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Fair and Accurate Credit Transactions Act

Congress passed the Fair and Accurate Credit Transactions Act in 2003 in an effort to prevent identity theft, among other purposes. The statute provides that consumers may request that the credit bureaus place fraud alerts on their accounts. The act also specifies that only the last five digits of a credit card number may appear on an electronically printed receipt. Moreover, this statute directs the FTC to prepare a model summary of the rights of consumers with respect to procedures to remedy fraud or identity theft.

There are two separate sections of the Act which require select entities to create policies and procedures to help assist with identity theft issues. The first section of the Act addresses procedures users must implement in the case of information discrepancy, such as in hiring procedures and background checks, and the second section of the Act places rules and regulations on financial institutions and creditors. The second portion of the regulation, 16 CFR 681.2 and FACT Act Section 114, applies primarily to financial institutions and those with “covered accounts.” Creditors and financial institutions as defined by the act must periodically determine whether it offers or maintains covered accounts, and if so they must develop and mplement a written identity theft program.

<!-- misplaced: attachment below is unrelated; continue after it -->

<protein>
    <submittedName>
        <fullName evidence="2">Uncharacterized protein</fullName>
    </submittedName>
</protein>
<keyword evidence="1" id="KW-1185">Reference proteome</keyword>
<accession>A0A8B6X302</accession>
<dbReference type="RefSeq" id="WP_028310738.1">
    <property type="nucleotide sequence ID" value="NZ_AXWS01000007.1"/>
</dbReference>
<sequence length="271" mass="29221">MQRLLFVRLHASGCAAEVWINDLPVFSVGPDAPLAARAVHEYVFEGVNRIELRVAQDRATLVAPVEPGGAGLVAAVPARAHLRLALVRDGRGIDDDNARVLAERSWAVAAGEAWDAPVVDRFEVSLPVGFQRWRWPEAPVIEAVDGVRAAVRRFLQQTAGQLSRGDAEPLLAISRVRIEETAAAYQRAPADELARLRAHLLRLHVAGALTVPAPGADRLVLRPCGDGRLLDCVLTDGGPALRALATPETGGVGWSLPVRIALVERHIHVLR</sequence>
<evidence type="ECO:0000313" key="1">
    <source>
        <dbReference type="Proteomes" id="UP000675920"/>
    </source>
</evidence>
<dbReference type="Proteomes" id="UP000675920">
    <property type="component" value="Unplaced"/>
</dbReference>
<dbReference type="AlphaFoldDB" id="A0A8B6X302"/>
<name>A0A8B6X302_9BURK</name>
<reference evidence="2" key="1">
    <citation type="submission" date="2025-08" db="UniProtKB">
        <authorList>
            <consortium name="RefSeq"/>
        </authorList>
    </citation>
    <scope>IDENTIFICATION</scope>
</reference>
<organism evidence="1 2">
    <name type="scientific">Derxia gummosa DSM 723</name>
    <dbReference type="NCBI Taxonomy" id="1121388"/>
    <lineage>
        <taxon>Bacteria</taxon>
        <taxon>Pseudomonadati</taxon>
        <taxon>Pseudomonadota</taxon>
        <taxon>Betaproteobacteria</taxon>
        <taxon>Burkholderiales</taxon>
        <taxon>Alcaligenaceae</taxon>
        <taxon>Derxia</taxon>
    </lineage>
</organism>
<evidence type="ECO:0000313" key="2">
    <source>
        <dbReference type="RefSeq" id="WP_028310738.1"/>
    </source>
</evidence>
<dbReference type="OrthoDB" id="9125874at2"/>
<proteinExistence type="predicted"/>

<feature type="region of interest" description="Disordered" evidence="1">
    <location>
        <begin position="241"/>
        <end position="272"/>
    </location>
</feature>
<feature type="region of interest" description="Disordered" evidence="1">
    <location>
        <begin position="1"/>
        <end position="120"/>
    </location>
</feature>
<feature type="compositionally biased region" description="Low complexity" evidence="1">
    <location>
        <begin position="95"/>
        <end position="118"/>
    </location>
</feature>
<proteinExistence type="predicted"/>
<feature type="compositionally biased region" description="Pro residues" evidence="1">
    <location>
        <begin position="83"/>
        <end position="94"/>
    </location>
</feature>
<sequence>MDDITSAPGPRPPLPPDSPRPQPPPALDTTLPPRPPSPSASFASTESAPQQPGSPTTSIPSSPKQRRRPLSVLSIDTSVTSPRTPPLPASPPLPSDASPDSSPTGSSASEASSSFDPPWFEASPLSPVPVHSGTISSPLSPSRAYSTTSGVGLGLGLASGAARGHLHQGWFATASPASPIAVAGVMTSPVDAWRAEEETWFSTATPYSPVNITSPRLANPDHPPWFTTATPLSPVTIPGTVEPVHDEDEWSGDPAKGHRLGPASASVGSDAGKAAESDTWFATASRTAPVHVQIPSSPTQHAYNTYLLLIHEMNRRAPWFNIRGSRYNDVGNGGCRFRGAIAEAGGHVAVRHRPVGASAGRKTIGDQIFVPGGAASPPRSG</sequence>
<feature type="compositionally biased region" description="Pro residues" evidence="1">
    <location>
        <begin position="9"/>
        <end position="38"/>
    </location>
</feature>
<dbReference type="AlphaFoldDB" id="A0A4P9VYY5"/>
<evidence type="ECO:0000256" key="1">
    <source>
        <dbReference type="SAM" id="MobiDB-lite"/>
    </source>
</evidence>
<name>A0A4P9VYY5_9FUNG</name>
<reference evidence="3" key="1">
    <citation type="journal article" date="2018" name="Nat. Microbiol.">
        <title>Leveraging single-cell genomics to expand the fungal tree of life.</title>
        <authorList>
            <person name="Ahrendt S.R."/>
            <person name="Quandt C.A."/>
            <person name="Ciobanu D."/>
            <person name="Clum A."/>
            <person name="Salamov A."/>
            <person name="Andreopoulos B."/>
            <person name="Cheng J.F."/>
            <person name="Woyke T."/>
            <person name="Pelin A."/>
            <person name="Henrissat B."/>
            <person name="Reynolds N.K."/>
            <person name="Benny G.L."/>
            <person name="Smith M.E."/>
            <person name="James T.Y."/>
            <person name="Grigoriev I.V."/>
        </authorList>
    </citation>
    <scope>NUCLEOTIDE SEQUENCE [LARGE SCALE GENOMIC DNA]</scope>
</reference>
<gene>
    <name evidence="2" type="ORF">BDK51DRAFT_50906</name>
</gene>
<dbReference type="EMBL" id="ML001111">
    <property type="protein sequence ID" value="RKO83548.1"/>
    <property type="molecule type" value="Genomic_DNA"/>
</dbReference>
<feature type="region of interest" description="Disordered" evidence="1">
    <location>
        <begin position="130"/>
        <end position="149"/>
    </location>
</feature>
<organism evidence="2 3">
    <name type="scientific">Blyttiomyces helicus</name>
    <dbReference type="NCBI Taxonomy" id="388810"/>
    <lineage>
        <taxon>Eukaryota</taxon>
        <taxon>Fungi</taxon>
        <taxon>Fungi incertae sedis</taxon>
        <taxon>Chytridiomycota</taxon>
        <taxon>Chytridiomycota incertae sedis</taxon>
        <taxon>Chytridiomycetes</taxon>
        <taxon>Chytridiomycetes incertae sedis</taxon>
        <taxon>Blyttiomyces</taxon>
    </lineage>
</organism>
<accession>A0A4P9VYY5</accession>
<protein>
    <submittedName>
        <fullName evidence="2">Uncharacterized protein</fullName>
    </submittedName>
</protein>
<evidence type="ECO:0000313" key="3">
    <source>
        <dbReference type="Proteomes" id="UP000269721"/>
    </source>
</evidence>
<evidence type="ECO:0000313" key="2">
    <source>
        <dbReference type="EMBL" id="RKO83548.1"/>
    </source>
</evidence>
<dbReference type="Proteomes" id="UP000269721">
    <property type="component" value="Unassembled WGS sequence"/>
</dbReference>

Inside Fair and Accurate Credit Transactions Act